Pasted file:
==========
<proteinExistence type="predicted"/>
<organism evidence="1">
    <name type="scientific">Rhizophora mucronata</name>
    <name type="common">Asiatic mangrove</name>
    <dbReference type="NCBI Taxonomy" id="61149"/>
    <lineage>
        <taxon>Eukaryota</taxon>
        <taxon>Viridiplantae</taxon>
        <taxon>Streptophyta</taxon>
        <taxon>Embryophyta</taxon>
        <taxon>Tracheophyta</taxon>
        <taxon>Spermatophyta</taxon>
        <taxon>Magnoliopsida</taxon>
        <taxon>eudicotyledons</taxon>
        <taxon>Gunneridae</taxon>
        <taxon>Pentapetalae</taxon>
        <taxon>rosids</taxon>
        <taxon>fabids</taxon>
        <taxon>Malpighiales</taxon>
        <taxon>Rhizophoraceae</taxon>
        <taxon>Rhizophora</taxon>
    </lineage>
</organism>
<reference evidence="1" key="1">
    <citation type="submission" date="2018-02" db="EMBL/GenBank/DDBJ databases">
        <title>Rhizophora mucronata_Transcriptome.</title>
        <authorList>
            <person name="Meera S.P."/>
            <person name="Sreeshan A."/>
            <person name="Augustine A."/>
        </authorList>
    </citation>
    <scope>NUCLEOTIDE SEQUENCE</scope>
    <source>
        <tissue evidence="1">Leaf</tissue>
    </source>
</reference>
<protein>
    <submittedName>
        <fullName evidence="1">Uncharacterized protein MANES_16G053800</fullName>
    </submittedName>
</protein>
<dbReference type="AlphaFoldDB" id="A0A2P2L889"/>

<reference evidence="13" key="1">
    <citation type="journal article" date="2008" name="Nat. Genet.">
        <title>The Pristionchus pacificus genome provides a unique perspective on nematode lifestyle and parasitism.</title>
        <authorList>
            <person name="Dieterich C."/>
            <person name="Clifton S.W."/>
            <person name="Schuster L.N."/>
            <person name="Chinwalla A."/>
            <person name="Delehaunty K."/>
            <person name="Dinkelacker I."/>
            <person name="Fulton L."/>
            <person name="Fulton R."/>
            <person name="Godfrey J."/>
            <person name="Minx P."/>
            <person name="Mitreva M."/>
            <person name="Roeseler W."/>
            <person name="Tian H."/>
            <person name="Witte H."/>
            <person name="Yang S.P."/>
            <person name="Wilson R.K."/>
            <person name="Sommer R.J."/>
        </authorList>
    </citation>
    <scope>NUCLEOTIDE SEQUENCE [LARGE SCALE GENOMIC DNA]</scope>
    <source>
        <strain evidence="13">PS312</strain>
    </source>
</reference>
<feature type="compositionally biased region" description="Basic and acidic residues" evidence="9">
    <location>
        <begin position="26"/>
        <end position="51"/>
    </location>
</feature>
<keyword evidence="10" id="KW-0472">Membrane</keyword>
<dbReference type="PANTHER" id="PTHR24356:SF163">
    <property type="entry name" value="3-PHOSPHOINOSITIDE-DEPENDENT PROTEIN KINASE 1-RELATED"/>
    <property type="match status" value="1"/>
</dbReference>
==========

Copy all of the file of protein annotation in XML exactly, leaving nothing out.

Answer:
<proteinExistence type="predicted"/>
<organism evidence="1">
    <name type="scientific">Rhizophora mucronata</name>
    <name type="common">Asiatic mangrove</name>
    <dbReference type="NCBI Taxonomy" id="61149"/>
    <lineage>
        <taxon>Eukaryota</taxon>
        <taxon>Viridiplantae</taxon>
        <taxon>Streptophyta</taxon>
        <taxon>Embryophyta</taxon>
        <taxon>Tracheophyta</taxon>
        <taxon>Spermatophyta</taxon>
        <taxon>Magnoliopsida</taxon>
        <taxon>eudicotyledons</taxon>
        <taxon>Gunneridae</taxon>
        <taxon>Pentapetalae</taxon>
        <taxon>rosids</taxon>
        <taxon>fabids</taxon>
        <taxon>Malpighiales</taxon>
        <taxon>Rhizophoraceae</taxon>
        <taxon>Rhizophora</taxon>
    </lineage>
</organism>
<reference evidence="1" key="1">
    <citation type="submission" date="2018-02" db="EMBL/GenBank/DDBJ databases">
        <title>Rhizophora mucronata_Transcriptome.</title>
        <authorList>
            <person name="Meera S.P."/>
            <person name="Sreeshan A."/>
            <person name="Augustine A."/>
        </authorList>
    </citation>
    <scope>NUCLEOTIDE SEQUENCE</scope>
    <source>
        <tissue evidence="1">Leaf</tissue>
    </source>
</reference>
<protein>
    <submittedName>
        <fullName evidence="1">Uncharacterized protein MANES_16G053800</fullName>
    </submittedName>
</protein>
<dbReference type="AlphaFoldDB" id="A0A2P2L889"/>

<reference evidence="13" key="1">
    <citation type="journal article" date="2008" name="Nat. Genet.">
        <title>The Pristionchus pacificus genome provides a unique perspective on nematode lifestyle and parasitism.</title>
        <authorList>
            <person name="Dieterich C."/>
            <person name="Clifton S.W."/>
            <person name="Schuster L.N."/>
            <person name="Chinwalla A."/>
            <person name="Delehaunty K."/>
            <person name="Dinkelacker I."/>
            <person name="Fulton L."/>
            <person name="Fulton R."/>
            <person name="Godfrey J."/>
            <person name="Minx P."/>
            <person name="Mitreva M."/>
            <person name="Roeseler W."/>
            <person name="Tian H."/>
            <person name="Witte H."/>
            <person name="Yang S.P."/>
            <person name="Wilson R.K."/>
            <person name="Sommer R.J."/>
        </authorList>
    </citation>
    <scope>NUCLEOTIDE SEQUENCE [LARGE SCALE GENOMIC DNA]</scope>
    <source>
        <strain evidence="13">PS312</strain>
    </source>
</reference>
<feature type="compositionally biased region" description="Basic and acidic residues" evidence="9">
    <location>
        <begin position="26"/>
        <end position="51"/>
    </location>
</feature>
<keyword evidence="10" id="KW-0472">Membrane</keyword>
<dbReference type="PANTHER" id="PTHR24356:SF163">
    <property type="entry name" value="3-PHOSPHOINOSITIDE-DEPENDENT PROTEIN KINASE 1-RELATED"/>
    <property type="match status" value="1"/>
</dbReference>